CARDONA: I think -- I mean, I think he has to be a little bit more definitive about who he is. He was, no question, an incredibly exciting character in 2018. He did, I think, what a whole a lot of people didn't think was possible which was to actually make a real race out of Texas, to make the GOP spend money there, to make Ted Cruz go through many sleepless nights and to make Donald Trump go there to support Ted Cruz to ensure that Texas would remain in the Republican column for the Senate. That is an incredible endeavor. He came more close than anybody, closer than anybody has gone from a Democrat in recent history.

And so, he definitely did what a whole lot of people didn't think he could do but he didn't win.

[07:30:05] And so I think that moving forward, first of all, let's wait until he decides whether this is something he wants to do or not.

But he has a ton of options in front of him. He is young. He is incredibly exciting. Let's see what he wants to do next.

I don't want to put him in a box by saying, oh, he should definitely run for president now, because we don't know what he is going to do.

CHRISTI PAUL, CNN ANCHOR: Sure. The description that you're giving sounds a little bit, just a little bit like what people said about Barack Obama.


ALICE STEWART, CNN POLITICAL COMMENTATOR: You stole my line, Christi. That is exactly what I was going to say.

PAUL: It does.


CARDONA: Barack Obama won as senator before he became president. Let' remember that.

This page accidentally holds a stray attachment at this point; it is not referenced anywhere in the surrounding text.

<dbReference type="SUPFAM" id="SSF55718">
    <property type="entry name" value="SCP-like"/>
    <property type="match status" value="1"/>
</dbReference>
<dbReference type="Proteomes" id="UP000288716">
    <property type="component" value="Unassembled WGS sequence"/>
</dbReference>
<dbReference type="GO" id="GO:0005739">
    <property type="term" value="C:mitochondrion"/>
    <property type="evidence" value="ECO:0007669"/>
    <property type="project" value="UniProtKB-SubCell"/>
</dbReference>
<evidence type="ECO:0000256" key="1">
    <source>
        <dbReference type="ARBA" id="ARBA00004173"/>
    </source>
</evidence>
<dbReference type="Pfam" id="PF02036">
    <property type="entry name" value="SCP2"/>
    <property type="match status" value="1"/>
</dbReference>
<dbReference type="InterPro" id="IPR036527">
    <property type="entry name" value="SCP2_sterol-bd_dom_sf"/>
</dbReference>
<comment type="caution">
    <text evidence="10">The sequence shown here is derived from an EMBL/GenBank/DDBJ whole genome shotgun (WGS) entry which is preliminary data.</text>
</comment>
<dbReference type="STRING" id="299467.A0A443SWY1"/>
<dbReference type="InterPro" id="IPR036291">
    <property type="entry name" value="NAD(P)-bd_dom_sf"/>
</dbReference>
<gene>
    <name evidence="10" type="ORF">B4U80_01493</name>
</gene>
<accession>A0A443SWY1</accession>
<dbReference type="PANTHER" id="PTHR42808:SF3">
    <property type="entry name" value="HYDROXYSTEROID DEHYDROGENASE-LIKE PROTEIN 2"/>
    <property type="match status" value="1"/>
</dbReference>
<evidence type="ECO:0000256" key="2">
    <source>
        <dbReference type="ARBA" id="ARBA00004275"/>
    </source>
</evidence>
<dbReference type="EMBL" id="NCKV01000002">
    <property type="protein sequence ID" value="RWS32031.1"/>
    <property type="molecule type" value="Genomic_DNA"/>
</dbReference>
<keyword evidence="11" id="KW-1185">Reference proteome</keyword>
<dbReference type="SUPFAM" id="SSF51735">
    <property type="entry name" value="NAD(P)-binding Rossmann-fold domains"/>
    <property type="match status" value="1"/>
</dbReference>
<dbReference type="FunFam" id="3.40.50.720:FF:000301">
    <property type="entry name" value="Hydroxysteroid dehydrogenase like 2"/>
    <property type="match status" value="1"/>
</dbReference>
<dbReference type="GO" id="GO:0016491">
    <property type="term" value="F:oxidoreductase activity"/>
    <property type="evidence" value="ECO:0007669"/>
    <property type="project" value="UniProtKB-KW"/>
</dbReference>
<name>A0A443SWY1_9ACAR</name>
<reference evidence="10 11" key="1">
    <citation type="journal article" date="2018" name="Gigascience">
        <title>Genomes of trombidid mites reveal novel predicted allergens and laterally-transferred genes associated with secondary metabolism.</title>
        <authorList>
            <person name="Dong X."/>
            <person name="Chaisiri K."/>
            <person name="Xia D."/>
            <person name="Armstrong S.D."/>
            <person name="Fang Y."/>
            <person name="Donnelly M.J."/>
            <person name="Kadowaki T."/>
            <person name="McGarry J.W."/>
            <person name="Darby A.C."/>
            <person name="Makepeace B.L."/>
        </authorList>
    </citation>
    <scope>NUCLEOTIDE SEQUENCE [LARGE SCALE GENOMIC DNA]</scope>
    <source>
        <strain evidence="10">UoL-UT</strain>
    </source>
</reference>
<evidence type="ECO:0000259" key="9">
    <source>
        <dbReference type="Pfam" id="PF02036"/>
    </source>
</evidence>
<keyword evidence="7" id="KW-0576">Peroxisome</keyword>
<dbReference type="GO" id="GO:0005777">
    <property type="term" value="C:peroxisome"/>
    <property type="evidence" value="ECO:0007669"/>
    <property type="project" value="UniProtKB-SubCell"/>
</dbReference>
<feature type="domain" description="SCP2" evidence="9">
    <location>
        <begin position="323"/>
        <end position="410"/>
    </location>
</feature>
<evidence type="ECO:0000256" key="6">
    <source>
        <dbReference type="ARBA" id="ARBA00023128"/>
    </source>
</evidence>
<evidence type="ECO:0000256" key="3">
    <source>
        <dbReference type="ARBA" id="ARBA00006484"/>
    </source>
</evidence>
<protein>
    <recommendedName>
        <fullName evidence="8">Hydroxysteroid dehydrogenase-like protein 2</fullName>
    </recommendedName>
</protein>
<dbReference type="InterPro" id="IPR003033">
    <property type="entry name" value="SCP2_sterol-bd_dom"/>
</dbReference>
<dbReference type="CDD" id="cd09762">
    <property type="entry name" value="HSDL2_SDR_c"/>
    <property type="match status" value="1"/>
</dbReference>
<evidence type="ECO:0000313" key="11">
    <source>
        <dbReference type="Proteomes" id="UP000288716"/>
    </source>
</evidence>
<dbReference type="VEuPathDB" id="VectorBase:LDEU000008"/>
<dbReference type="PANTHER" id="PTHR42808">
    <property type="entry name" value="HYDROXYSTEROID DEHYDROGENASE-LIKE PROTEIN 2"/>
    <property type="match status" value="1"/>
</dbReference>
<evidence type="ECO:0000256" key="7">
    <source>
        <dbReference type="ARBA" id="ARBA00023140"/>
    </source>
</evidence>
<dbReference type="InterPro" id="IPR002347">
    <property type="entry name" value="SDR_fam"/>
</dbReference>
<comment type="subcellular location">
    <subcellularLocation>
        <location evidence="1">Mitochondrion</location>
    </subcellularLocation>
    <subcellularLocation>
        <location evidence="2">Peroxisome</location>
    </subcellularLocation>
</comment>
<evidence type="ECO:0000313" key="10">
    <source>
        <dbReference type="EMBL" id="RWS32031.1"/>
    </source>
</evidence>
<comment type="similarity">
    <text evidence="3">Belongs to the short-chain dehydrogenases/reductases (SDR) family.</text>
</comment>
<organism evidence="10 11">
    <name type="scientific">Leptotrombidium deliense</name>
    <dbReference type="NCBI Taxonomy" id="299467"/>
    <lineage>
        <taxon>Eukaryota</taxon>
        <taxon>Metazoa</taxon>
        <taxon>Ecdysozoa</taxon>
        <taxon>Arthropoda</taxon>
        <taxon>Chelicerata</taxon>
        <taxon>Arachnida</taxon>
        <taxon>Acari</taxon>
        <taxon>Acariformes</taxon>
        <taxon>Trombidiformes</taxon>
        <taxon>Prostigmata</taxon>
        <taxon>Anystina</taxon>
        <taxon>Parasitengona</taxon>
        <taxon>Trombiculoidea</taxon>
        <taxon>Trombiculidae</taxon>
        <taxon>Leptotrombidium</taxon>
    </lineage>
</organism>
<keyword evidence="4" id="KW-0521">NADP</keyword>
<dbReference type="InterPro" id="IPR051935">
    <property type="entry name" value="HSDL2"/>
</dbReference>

STEWART: They are very similar in that they're young and they're' exciting and they're engaging. I'll acknowledge and I said this throughout the campaign. Beto did a good job competing against my former boss Ted Cruz.

The problem is he is a very blue candidate in a very red state. That may play much better when he is campaigning across the country and what he has to do is do what he was doing raise the money and keeping the enthusiasm. But what he has in addition to all of those other attributes, just like Barack Obama, he has that likeability factor and that goes a long way when you're out campaigning and he apologize it.

He did run a positive campaign. It was a little towards the end, he started throwing some punches but the likeability factor he has will go a long way with others that he is competing against and he is pretty smart not to put a label on himself right now. Have you to go to the left to win the primary but you have to get back in the middle as we get into the general. So I think he is very wise not to --

PAUL: I literally have 15 seconds left. But Melania Trump, Stephanie Grisham, her chief of staff, wrote this on Twitter: FLOTUS will continue to demonstrate her commitment to helping kids in advancing the causes she cares about, but there's nothing wrong with staying true to herself along the away. In fact, her strength, her individuality, and integrity should be celebrated.

This came some criticism of her earlier in the week. There is a lot of women who could get on that bandwagon of strength and individuality and integrity. Maria, what is the problem with being an unconventional first lady? I mean, what's wrong with that?

CARDONA: Well, I think the problem is that she is not relatable. When she does these interviews, when the whole thing that comes out is, woe is me and I'm the most bullied person out there, people don't relate to that and especially with a first lady who seems to have everything.